Degen pointed out the next big expenses for the town include “replacement of Florence Roche Elementary School estimated last week at $60M and entirely on the shoulders of the Groton taxpayers, in addition to the costs for a Water Treatment Plant (to address manganese) and for the unfunded Federal/State mandate for the MS4 Stormwater Management System.”
He stated that he would never do away with the CPA but felt that it could be reduced to a two percent or one percent surtax. He added that making some of these changes “could almost fund an override for five years.”
     Degen stressed, “The Select Board and the Finance Committee need to look at this and determine what is in the best interest of the taxpayers. What are the deficits coming forward?”
     Select Board member John Giger said he felt that some of the projects approved by the CPC are not coordinated with the general operating fund. He asked, “After the project cost, what cost does the town incur?”
     Easom commented that once the Surrenden Farm CPC payments are completed (in 2022), “Going forward we need to look at the needs of the town,” adding, “It is not desirable to collect more CPC funds than we need. It’s better in the hands of the taxpayer. As we move forward, the CPC needs to reach out to the school district.”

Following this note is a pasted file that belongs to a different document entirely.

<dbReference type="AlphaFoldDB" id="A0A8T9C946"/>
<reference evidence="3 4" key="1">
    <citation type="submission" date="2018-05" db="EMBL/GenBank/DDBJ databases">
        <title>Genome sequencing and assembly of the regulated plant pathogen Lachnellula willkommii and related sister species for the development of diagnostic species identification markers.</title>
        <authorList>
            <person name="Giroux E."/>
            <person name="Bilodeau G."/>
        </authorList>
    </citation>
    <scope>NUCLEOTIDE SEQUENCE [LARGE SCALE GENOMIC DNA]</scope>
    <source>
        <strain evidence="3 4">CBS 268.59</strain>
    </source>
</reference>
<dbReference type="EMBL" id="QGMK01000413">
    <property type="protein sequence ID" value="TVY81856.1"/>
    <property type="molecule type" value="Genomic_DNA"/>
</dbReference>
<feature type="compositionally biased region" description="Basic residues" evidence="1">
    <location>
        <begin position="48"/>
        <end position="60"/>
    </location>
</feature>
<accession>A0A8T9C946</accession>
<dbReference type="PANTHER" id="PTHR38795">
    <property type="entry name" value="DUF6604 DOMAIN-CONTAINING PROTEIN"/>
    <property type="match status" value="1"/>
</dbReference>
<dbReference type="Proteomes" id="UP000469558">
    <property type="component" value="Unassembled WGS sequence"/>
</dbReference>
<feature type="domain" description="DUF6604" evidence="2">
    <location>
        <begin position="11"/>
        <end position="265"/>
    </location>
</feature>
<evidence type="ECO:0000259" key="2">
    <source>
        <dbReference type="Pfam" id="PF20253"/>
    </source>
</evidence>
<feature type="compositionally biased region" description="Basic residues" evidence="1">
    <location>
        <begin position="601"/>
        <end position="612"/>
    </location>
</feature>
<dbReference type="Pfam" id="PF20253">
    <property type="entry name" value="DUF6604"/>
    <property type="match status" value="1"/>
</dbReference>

Finance Committee Chairman Bud Robertson did agreed with Degen on a projected five-year override. He said that the town brings in 3.5 percent and spends 4.5 percent, noting, “Over the last four years room taxes and building permits have saved us. Now, we have only Prop. 2 1/2 and construction. We still have a 1.5 percent deficit.”
     According to Robertson, “75 to 80 percent of the costs for the school district and the town are in wages and benefits. Where do we get savings? Reduce wages or cut personnel? None of the $40M for the Florence Roche School comes from the CPC.”